Various Artists Air Texture Volume III
Attempting to draw parallels between the experimental tradition that emerged from Berlin and New York […]
Attempting to draw parallels between the experimental tradition that emerged from Berlin and New York and its impact on contemporary electronic producers in those cities, the latest edition of the Air Texture series presents an intriguing collection of artists spread out over two discs. Curated by Canadian expat Scott Monteith (a.k.a. Deadbeat) and New York-based Gregor Asch (a.k.a. DJ Olive), Air Texture Volume III is a study in measured moods, subdued atmospheres, and droning washes of sound.
Known for his spacious dub techno, Deadbeat’s selections emphasize subtle contrasts of texture and tone, mostly avoiding the reverb-heavy cuts he has been fond of in the past. Bookending the first album with his own tracks, “Laura Solaris” and “Primordian Waves,” Monteith’s gauzy synths lurk in the shadows. Early on, Axel Willner (a.k.a. The Field, operating here as Loops of Your Heart) offers soft, murmuring soundscapes on “Like a Wolf.” Thomas Fehlmann, best known for his work with The Orb, turns in one of the standout tracks. “Embrace,” which builds on a simple a machine shuffle before a tightly manicured bassline emerges. Monteith also taps the drawn-out melodrama of Ricardo Villalobos‘ and Max Loderbauer‘s “Pianofup.”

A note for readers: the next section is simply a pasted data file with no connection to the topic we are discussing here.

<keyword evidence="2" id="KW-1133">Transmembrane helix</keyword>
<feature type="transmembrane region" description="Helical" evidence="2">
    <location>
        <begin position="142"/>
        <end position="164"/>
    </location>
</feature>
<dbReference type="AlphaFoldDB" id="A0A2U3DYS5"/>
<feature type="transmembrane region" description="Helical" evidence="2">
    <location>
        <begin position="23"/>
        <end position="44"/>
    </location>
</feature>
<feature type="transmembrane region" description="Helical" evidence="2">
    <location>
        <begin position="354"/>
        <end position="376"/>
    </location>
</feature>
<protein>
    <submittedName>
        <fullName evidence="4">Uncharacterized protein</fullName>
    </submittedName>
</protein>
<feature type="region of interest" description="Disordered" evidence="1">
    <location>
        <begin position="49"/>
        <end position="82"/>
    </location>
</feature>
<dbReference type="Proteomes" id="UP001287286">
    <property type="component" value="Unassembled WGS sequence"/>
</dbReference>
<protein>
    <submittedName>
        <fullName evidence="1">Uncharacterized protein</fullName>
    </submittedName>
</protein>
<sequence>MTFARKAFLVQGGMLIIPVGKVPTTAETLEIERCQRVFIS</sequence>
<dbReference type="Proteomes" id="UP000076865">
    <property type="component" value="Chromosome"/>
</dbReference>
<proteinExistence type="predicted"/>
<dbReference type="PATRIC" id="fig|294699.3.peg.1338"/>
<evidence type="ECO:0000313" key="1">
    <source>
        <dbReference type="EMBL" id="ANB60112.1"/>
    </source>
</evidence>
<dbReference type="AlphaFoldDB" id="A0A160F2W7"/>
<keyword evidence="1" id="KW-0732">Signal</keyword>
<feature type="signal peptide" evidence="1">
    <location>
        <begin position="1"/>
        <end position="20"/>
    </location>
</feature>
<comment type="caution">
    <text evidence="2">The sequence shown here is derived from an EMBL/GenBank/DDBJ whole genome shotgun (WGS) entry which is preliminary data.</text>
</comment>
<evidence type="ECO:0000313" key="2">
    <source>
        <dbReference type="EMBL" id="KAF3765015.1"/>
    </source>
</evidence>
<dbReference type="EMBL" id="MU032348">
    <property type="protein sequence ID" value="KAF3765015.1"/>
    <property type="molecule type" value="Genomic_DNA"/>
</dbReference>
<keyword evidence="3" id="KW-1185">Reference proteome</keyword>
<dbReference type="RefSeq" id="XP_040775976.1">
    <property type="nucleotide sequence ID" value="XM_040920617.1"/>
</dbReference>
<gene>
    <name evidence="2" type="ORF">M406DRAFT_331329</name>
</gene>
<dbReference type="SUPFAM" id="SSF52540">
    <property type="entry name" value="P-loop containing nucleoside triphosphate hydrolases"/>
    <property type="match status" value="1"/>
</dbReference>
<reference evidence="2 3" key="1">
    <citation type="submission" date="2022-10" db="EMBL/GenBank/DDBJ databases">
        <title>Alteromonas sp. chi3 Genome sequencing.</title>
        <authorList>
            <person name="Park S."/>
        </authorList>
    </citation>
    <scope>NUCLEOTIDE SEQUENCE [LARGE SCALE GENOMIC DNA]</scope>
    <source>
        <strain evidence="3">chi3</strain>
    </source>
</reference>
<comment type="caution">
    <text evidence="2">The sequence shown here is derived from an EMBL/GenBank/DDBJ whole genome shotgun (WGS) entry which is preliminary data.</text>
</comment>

Taking a broad view of New York’s free-wheeling electronic spirit, DJ Olive pulls together a moody batch of tracks that only hints at the city’s rich musical history and influence. Cutting up isolated bits of guitar, Jim O’Rourke‘s “Low Bow” is a beautifully fractured composition that is both eerie and somber. Oren Ambarchi‘s restrained approach works well on “Rhubarb,” while Raz Mesinai‘s “Go Figure Skating” is draped in nuanced synths that build toward a beatless climax. Eyvind Kang’s “Petrified Wood” provides a warm, timeless feel to the midpoint of the second album that helps smooth out the edges of some of DJ Olive’s selections.
Air Texture Volume III may not be an exhaustive exploration of ambient producers in Berlin and New York, but it does provide an engaging snapshot of the experimental undercurrent that still runs through both cities.